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post #10 of 16 Old 04-08-2019, 03:04 AM
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Re: carb overflow

First, shut off the fuel and run the motor until the carb is empty and the engine stops.
Then open the fuel and start normally.
9 times out of 10, that solves the problem.
If that doesn't work, you need to take the carb apart and clean the needle/seat.
I've seen many illustrations in books of how a worn out needle looks; but never seen a worn out needle in my life. Just clean it out with compressed air or carb cleaner.

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post #11 of 16 Old 04-08-2019, 07:08 AM
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Re: carb overflow

The OP can go crazy with a rebuild, due to what is probably a gummed up carb, or buy a carb on Amazon for about $50 or less. The problem will be that he will never clear all of the passages of gum or hardened residue. The last B&S carb I bought was for a generator and it cost $31. That was after I wasted my time and the cost of a rebuild kit. So the OP can attempt to clean the carb, but after that I wouldn't waste my time any further.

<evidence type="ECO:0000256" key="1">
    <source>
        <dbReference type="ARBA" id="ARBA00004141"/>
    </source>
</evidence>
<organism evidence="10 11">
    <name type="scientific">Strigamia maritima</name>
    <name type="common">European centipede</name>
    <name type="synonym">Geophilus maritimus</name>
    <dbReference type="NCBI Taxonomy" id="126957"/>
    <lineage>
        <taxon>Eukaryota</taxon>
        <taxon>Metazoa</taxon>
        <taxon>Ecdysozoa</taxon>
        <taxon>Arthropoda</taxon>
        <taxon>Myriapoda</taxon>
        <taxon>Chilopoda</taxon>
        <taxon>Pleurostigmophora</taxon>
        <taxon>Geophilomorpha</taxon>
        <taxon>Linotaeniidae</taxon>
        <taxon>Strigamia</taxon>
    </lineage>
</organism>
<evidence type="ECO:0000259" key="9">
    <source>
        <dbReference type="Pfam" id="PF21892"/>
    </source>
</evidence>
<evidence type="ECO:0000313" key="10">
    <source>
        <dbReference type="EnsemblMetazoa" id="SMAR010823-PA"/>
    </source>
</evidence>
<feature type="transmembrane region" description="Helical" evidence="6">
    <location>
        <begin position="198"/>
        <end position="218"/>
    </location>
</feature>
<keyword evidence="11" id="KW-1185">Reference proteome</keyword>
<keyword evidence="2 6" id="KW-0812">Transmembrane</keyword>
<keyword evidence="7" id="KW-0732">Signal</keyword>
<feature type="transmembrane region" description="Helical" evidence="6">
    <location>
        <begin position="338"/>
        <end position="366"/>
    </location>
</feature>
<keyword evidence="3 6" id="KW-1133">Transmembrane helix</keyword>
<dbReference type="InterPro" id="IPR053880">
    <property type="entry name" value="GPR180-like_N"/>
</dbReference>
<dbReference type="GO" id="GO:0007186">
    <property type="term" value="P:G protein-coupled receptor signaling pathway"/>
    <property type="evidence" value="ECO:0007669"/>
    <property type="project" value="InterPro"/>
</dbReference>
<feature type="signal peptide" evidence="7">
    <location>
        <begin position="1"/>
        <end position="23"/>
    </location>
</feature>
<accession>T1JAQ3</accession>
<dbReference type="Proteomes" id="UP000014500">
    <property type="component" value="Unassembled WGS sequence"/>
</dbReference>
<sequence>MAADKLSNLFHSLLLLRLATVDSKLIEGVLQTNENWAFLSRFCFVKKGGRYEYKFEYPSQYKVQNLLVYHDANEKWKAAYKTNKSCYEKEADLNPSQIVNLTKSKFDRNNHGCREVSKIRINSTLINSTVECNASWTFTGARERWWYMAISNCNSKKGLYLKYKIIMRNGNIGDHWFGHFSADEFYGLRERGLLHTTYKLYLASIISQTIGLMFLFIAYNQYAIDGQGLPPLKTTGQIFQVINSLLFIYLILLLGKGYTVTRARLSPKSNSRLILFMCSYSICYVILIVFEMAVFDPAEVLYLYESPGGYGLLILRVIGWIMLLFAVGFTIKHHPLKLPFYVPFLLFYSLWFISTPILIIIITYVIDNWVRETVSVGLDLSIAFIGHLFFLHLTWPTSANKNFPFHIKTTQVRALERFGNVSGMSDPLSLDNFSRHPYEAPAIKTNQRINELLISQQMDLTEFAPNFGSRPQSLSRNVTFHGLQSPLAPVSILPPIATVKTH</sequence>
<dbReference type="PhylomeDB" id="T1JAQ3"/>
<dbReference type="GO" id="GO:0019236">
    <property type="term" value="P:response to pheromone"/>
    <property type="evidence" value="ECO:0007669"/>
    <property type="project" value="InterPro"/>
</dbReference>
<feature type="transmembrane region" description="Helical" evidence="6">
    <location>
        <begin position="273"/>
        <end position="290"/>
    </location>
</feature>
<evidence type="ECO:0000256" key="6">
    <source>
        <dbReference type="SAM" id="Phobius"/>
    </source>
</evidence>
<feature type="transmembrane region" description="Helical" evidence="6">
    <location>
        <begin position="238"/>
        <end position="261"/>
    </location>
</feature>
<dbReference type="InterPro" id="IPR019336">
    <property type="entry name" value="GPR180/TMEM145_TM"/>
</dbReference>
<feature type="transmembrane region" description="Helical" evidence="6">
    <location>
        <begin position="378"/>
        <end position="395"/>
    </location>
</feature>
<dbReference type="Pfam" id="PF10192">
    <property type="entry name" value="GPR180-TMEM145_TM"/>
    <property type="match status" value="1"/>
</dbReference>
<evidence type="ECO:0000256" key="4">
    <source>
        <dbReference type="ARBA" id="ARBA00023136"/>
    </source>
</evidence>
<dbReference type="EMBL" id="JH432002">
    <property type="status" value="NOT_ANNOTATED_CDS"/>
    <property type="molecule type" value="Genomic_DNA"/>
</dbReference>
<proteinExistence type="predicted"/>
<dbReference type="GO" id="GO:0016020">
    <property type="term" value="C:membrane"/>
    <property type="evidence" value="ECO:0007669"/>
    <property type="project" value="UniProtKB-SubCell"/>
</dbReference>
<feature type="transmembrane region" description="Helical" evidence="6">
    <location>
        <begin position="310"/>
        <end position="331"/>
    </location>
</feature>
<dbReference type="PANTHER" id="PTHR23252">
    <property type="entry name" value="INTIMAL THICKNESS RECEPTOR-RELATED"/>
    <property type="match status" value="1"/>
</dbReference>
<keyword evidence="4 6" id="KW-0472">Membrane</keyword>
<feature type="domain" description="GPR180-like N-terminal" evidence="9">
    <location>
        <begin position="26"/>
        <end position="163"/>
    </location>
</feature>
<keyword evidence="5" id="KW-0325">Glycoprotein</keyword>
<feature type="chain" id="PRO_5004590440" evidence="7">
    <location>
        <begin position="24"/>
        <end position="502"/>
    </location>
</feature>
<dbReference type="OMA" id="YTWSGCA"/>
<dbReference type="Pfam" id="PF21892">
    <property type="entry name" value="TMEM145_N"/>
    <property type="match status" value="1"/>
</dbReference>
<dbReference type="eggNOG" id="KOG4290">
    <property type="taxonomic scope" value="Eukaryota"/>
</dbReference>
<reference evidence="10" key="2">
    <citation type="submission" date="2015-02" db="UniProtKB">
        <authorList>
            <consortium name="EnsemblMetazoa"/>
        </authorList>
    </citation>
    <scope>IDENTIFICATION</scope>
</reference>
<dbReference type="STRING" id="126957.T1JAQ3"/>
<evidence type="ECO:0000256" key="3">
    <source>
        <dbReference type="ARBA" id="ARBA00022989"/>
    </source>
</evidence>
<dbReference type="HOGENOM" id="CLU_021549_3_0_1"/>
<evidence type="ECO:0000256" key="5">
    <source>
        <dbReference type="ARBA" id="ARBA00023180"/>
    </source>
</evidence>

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post #12 of 16 Old 04-08-2019, 10:11 AM
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I've never seen a carb that was so bad it couldn't be cleaned. And I've torn apart hundreds. Regarding wear on the needle and/or seat - I haven't seen that either. But it's not wear that needs to be worried about, it's corrosion/oxidation.

If even a little of the tapered part of the needle corrodes away in the right spot it will not seal fluid-tight. The other issue I commonly see is a bit of oxidation sticking the needle open - usually this happens where the body of the needle is supposed to slide freely inside the bore in the carb and they get sort of "glued" together. The problem with just cleaning in that situation is that once the corrosion has happened once, it comes back easier and faster the next time. Best to just get the rebuild kit. If you can find a carb that you're SURE is new for a good price that will work too. If you're buying a rebuilt carb you might just as well rebuild your own.